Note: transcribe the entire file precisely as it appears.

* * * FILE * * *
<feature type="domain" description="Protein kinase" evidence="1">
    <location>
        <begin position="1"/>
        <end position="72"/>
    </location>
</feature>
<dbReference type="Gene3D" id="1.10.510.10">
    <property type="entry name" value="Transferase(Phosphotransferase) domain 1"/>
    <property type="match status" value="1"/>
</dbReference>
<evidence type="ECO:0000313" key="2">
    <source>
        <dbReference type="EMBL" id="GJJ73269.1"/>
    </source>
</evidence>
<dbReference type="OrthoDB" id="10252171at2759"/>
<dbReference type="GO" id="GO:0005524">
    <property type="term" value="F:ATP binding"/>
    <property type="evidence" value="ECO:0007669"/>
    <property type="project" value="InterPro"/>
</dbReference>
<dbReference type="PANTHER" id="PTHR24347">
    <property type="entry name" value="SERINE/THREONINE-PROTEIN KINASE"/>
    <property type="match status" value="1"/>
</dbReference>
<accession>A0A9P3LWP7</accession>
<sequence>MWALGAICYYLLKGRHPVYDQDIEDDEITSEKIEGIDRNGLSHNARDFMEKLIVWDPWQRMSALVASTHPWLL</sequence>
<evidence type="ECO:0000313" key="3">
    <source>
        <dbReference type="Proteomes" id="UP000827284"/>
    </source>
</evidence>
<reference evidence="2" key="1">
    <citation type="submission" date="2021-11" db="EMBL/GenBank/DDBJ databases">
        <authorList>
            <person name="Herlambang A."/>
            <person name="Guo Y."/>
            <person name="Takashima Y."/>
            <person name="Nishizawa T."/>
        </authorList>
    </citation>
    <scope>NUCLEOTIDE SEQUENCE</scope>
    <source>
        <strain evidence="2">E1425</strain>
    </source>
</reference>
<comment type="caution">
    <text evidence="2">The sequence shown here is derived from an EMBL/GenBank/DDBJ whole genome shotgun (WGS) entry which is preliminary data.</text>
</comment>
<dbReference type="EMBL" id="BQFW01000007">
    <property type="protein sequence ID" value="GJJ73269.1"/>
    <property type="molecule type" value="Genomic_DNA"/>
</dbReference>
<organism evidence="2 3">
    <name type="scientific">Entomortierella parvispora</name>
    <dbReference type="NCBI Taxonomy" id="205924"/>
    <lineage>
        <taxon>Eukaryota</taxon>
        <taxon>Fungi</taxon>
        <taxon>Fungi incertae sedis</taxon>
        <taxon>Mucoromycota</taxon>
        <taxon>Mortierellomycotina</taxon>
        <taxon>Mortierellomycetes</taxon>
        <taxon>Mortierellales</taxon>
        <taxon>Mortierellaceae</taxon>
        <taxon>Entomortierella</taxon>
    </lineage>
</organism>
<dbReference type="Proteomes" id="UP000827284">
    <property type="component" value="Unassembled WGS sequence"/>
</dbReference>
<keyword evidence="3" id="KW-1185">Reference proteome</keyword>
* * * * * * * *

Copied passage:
<feature type="domain" description="Protein kinase" evidence="1">
    <location>
        <begin position="1"/>
        <end position="72"/>
    </location>
</feature>
<dbReference type="Gene3D" id="1.10.510.10">
    <property type="entry name" value="Transferase(Phosphotransferase) domain 1"/>
    <property type="match status" value="1"/>
</dbReference>
<evidence type="ECO:0000313" key="2">
    <source>
        <dbReference type="EMBL" id="GJJ73269.1"/>
    </source>
</evidence>
<dbReference type="OrthoDB" id="10252171at2759"/>
<dbReference type="GO" id="GO:0005524">
    <property type="term" value="F:ATP binding"/>
    <property type="evidence" value="ECO:0007669"/>
    <property type="project" value="InterPro"/>
</dbReference>
<dbReference type="PANTHER" id="PTHR24347">
    <property type="entry name" value="SERINE/THREONINE-PROTEIN KINASE"/>
    <property type="match status" value="1"/>
</dbReference>
<accession>A0A9P3LWP7</accession>
<sequence>MWALGAICYYLLKGRHPVYDQDIEDDEITSEKIEGIDRNGLSHNARDFMEKLIVWDPWQRMSALVASTHPWLL</sequence>
<evidence type="ECO:0000313" key="3">
    <source>
        <dbReference type="Proteomes" id="UP000827284"/>
    </source>
</evidence>
<reference evidence="2" key="1">
    <citation type="submission" date="2021-11" db="EMBL/GenBank/DDBJ databases">
        <authorList>
            <person name="Herlambang A."/>
            <person name="Guo Y."/>
            <person name="Takashima Y."/>
            <person name="Nishizawa T."/>
        </authorList>
    </citation>
    <scope>NUCLEOTIDE SEQUENCE</scope>
    <source>
        <strain evidence="2">E1425</strain>
    </source>
</reference>
<comment type="caution">
    <text evidence="2">The sequence shown here is derived from an EMBL/GenBank/DDBJ whole genome shotgun (WGS) entry which is preliminary data.</text>
</comment>
<dbReference type="EMBL" id="BQFW01000007">
    <property type="protein sequence ID" value="GJJ73269.1"/>
    <property type="molecule type" value="Genomic_DNA"/>
</dbReference>
<organism evidence="2 3">
    <name type="scientific">Entomortierella parvispora</name>
    <dbReference type="NCBI Taxonomy" id="205924"/>
    <lineage>
        <taxon>Eukaryota</taxon>
        <taxon>Fungi</taxon>
        <taxon>Fungi incertae sedis</taxon>
        <taxon>Mucoromycota</taxon>
        <taxon>Mortierellomycotina</taxon>
        <taxon>Mortierellomycetes</taxon>
        <taxon>Mortierellales</taxon>
        <taxon>Mortierellaceae</taxon>
        <taxon>Entomortierella</taxon>
    </lineage>
</organism>
<dbReference type="Proteomes" id="UP000827284">
    <property type="component" value="Unassembled WGS sequence"/>
</dbReference>
<keyword evidence="3" id="KW-1185">Reference proteome</keyword>